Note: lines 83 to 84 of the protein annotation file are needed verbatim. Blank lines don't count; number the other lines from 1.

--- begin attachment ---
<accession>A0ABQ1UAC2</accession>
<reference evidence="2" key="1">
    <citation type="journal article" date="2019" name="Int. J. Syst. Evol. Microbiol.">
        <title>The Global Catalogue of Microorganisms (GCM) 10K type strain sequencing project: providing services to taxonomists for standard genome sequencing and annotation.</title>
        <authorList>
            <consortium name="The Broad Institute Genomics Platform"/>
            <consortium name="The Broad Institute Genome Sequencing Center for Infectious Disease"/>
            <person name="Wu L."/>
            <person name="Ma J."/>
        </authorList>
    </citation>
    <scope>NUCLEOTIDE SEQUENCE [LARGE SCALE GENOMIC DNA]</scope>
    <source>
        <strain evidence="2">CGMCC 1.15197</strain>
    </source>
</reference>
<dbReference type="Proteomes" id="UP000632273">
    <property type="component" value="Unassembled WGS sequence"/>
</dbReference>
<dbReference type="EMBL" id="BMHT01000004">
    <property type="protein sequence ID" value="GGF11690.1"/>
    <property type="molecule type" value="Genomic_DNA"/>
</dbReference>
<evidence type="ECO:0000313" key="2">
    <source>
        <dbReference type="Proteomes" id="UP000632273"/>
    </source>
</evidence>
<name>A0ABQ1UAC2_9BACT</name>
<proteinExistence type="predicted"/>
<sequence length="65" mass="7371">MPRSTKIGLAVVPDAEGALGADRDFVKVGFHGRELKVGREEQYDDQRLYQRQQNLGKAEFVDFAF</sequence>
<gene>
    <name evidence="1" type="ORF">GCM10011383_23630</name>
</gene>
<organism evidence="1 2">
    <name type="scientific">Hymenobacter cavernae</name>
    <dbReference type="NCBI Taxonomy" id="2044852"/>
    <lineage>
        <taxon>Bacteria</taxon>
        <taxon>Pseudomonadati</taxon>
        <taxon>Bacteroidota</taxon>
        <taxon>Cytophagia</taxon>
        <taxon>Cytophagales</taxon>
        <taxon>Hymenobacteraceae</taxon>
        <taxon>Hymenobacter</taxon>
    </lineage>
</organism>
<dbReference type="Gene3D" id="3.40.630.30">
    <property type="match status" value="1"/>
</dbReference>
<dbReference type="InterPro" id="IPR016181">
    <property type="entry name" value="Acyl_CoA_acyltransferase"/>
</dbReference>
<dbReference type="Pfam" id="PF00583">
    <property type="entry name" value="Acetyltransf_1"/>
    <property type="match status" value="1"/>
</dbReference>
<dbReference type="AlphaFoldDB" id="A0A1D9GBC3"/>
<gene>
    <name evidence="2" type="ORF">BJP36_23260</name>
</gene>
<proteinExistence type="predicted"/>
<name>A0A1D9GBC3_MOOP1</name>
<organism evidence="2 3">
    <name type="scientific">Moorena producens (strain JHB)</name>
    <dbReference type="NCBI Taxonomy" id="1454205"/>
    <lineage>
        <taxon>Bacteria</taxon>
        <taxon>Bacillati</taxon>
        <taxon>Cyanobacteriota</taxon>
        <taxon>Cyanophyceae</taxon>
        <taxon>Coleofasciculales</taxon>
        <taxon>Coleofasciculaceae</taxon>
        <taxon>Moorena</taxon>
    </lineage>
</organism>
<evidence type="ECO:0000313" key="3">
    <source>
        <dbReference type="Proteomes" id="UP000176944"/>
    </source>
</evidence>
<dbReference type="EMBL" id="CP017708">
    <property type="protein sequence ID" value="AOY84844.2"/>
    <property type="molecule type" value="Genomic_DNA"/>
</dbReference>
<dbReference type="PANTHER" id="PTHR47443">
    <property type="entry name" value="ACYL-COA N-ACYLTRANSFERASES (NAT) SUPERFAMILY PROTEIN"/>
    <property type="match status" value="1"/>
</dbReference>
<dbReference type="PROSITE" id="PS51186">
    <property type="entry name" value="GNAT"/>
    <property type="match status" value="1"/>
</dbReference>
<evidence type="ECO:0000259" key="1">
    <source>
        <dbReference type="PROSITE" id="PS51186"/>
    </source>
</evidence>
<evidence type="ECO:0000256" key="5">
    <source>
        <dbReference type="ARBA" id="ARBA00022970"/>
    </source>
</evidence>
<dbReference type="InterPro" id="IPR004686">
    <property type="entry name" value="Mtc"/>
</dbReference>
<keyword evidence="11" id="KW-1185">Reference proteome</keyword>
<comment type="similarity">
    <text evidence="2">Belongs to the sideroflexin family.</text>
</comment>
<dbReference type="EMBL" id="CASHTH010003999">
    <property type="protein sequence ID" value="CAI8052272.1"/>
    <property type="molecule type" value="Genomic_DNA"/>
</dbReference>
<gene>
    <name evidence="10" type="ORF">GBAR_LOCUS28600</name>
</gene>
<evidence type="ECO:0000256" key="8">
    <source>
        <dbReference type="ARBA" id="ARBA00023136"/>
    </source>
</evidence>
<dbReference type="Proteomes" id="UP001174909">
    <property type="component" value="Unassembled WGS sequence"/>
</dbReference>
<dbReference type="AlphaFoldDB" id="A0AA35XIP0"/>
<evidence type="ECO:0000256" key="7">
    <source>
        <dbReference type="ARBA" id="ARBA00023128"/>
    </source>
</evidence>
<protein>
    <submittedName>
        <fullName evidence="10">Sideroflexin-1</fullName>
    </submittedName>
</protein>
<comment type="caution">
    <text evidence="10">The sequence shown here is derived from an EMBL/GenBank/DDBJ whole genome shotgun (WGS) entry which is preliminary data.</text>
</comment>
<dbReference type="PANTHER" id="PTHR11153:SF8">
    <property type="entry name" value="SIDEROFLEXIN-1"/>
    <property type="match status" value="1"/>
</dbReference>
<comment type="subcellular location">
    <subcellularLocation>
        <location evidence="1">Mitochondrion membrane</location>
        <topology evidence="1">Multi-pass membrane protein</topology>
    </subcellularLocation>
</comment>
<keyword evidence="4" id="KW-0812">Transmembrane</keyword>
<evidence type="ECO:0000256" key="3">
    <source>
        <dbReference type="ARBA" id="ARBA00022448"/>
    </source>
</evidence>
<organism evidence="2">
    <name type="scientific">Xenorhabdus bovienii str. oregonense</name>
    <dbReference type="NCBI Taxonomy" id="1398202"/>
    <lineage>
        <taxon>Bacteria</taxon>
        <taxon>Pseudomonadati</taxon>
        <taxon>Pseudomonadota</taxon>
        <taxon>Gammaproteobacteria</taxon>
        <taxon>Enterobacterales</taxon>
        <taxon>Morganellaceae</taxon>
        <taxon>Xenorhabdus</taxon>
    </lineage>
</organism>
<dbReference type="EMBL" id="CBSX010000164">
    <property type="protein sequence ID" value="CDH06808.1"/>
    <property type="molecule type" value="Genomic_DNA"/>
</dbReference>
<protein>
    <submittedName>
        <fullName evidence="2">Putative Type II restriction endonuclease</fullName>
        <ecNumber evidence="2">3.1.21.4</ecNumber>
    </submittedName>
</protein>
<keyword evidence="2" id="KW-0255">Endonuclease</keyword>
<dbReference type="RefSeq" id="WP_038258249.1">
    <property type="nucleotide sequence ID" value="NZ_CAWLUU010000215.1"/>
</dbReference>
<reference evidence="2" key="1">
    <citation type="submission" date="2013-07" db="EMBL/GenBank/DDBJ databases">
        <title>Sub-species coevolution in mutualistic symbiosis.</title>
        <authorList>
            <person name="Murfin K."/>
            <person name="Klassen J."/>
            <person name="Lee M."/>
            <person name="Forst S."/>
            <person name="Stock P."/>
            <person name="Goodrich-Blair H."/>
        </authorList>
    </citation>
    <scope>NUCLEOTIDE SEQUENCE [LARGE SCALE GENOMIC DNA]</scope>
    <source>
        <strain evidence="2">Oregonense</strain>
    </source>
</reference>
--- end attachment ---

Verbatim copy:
    <property type="protein sequence ID" value="AOY84844.2"/>
    <property type="molecule type" value="Genomic_DNA"/>